Teenage parents aged under 20 are entitled to help from care to learn. This includes financial support for the costs of your childcare so that you can continue your education or training. Childcare costs are paid direct to the childcare provider.
Students aged 19 or over who are attending a further education college can apply for Discretionary Learner Support. This can help with accommodation, travel, course materials and equipment.
You must be 20 or over to get help with childcare costs. If you’re 19, you can apply for Care to Learn instead.
You can apply at your college by speaking to the student support or welfare officer.
Students facing extreme financial difficulties may be able to apply for a hardship fund/bursary. Some colleges and universities offer this help if you're facing extreme financial difficulties. They are usually one off payments that you do not have to repay. Speak to the student services or welfare officer at your university.
Full time students with a child aged up to 15 (or 17 if your child has special needs) can apply for a Childcare Grant. It is based on your personal circumstances. The grant can cover up to 85% of your registered childcare costs for 52 weeks of the year and is paid in three instalments and does not have to be repaid. You cannot get this grant if you claim the childcare element of Working Tax Credit.
Full time students can apply for Parents' Learning Allowance. It supports you with course related costs such as childcare, travel, books, and equipment. The amount you receive will depend on your circumstances and is paid in three instalments alongside your student loan. You will not have to repay it.
Full and part time students may apply for an Access to Learning Fund which is available through your university or college. It provides extra financial support to help you stay on a course if the Childcare Grant does not cover all the costs of your childcare. The amount you receive will depend on your circumstances. Speak to the student services or welfare officer at your university or college.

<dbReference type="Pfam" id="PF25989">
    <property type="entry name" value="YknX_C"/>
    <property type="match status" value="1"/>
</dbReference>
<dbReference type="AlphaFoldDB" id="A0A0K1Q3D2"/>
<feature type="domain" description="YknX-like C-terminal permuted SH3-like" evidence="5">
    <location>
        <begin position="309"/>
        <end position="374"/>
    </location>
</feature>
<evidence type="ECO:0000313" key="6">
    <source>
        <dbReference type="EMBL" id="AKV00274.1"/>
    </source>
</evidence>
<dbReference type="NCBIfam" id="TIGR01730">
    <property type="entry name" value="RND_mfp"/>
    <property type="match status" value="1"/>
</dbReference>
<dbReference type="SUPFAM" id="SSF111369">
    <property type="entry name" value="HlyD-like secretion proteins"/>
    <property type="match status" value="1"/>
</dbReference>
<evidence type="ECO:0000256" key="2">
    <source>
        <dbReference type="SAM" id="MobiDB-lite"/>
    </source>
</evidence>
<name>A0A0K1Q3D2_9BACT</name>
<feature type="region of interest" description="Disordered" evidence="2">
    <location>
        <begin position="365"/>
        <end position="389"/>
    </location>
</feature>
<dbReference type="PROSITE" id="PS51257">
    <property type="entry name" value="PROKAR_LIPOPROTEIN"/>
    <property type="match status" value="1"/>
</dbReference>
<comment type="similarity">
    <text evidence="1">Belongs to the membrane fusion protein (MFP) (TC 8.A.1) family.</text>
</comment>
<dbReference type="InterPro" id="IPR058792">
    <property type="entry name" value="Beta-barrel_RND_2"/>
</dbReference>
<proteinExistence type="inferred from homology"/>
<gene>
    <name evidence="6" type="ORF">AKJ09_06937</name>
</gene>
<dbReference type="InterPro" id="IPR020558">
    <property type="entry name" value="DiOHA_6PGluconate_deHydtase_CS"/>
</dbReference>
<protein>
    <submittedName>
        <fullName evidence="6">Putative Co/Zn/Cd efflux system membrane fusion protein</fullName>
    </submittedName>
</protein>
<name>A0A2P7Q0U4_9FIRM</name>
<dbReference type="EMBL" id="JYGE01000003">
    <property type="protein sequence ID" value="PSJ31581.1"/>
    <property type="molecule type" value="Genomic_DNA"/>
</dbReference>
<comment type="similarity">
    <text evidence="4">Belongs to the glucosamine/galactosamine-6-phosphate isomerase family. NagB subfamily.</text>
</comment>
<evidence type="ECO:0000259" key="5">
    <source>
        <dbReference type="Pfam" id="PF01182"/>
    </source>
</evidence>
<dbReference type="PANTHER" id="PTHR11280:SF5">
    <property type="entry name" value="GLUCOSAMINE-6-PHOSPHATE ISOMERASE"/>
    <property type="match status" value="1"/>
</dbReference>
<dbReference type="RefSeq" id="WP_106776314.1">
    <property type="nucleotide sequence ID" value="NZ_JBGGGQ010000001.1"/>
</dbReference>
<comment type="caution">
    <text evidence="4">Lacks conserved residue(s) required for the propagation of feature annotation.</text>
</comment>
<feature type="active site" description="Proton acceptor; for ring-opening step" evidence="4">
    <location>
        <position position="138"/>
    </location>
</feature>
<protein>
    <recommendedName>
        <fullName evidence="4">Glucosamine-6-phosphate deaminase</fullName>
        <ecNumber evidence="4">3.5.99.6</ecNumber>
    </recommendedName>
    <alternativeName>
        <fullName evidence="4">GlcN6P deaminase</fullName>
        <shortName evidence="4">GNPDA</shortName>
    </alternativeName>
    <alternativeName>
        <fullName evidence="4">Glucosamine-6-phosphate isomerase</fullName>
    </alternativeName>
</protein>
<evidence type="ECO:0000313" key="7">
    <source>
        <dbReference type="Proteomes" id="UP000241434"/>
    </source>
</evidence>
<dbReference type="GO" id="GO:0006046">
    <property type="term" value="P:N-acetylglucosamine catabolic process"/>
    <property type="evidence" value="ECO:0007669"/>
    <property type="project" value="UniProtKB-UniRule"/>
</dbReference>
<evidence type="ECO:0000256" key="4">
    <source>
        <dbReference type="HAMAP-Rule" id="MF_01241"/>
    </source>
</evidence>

Professional and Career Development Loans are available to students aged 18 or over who are on a vocational course. It covers two years of study whilst you are in education or job related training - plus up to one year's practical experience, if this is part of the course. It can be used to pay for childcare costs.
Full and part time students aged 16 or over are able to apply for educational or charitable trusts funding. It provides limited funding for individual students.
Students studying an NHS accredited course may apply for a NHS Student Grant or Bursary. They are a range of bursaries, fee payments and grants. Some are based on your income and savings, some are not.
Personal Independence Payment is available for people aged 16 to 64 with a long term health condition or disability. You’ll need an assessment to work out the level of help you get. It is a monthly cash benefit from the Department for Work and Pensions for people who have a disability and need help with personal care (daily living component), getting around (mobility component) or both. Decisions are based on how your condition affects you, not the condition you have.
Direct payments for adults or children with a disability provides money to pay for services and equipment personally, instead of having them arranged by your local authority. These payments may be provided by social services after an assessment process. It can be very useful in allowing you to shape your own childcare package, including support and services that are not routinely provided by community care services.
If you already receive social care services and would like to receive direct payments: 0300 123 6720.
If you need independent help with your caring role and want to talk to someone about the options available to you call carers direct helpline: 0808 802 0202.
Disabled child element of Child Tax Credit may be available to you if you receive Personal Independence Payment for your child, Personal Independence Payment has stopped for your child because they are a patient in hospital or your child is registered (or certified) as blind, or has come off the blind register in the last 28 weeks. It provides extra support if you are claiming Personal Independence Payment for your child.